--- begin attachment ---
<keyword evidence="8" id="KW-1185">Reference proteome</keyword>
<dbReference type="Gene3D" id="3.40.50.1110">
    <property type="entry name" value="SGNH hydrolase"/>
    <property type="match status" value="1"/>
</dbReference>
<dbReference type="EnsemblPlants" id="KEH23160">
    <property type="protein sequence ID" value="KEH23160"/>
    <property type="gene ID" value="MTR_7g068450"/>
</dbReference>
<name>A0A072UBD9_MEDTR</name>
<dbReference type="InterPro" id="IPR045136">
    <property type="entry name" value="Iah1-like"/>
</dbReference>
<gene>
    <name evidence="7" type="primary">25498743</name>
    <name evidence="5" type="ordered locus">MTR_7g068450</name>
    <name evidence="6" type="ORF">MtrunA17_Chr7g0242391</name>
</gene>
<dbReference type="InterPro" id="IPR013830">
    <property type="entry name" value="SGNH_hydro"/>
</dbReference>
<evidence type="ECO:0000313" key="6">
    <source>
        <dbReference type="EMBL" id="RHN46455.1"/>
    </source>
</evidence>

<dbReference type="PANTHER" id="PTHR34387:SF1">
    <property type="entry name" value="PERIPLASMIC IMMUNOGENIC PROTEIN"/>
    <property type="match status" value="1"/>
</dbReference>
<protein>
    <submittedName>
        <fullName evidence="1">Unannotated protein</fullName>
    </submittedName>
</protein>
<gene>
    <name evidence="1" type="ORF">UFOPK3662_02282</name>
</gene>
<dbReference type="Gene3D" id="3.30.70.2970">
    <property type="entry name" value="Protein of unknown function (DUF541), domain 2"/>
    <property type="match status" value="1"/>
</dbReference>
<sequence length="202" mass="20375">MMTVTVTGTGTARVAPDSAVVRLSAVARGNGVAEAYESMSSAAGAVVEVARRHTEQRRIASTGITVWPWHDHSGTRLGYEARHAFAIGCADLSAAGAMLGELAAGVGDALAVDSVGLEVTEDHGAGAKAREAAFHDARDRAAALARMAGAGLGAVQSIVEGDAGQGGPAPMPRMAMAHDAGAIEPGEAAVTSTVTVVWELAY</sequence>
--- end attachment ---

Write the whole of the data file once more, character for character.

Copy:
<keyword evidence="8" id="KW-1185">Reference proteome</keyword>
<dbReference type="Gene3D" id="3.40.50.1110">
    <property type="entry name" value="SGNH hydrolase"/>
    <property type="match status" value="1"/>
</dbReference>
<dbReference type="EnsemblPlants" id="KEH23160">
    <property type="protein sequence ID" value="KEH23160"/>
    <property type="gene ID" value="MTR_7g068450"/>
</dbReference>
<name>A0A072UBD9_MEDTR</name>
<dbReference type="InterPro" id="IPR045136">
    <property type="entry name" value="Iah1-like"/>
</dbReference>
<gene>
    <name evidence="7" type="primary">25498743</name>
    <name evidence="5" type="ordered locus">MTR_7g068450</name>
    <name evidence="6" type="ORF">MtrunA17_Chr7g0242391</name>
</gene>
<dbReference type="InterPro" id="IPR013830">
    <property type="entry name" value="SGNH_hydro"/>
</dbReference>
<evidence type="ECO:0000313" key="6">
    <source>
        <dbReference type="EMBL" id="RHN46455.1"/>
    </source>
</evidence>

<dbReference type="PANTHER" id="PTHR34387:SF1">
    <property type="entry name" value="PERIPLASMIC IMMUNOGENIC PROTEIN"/>
    <property type="match status" value="1"/>
</dbReference>
<protein>
    <submittedName>
        <fullName evidence="1">Unannotated protein</fullName>
    </submittedName>
</protein>
<gene>
    <name evidence="1" type="ORF">UFOPK3662_02282</name>
</gene>
<dbReference type="Gene3D" id="3.30.70.2970">
    <property type="entry name" value="Protein of unknown function (DUF541), domain 2"/>
    <property type="match status" value="1"/>
</dbReference>
<sequence length="202" mass="20375">MMTVTVTGTGTARVAPDSAVVRLSAVARGNGVAEAYESMSSAAGAVVEVARRHTEQRRIASTGITVWPWHDHSGTRLGYEARHAFAIGCADLSAAGAMLGELAAGVGDALAVDSVGLEVTEDHGAGAKAREAAFHDARDRAAALARMAGAGLGAVQSIVEGDAGQGGPAPMPRMAMAHDAGAIEPGEAAVTSTVTVVWELAY</sequence>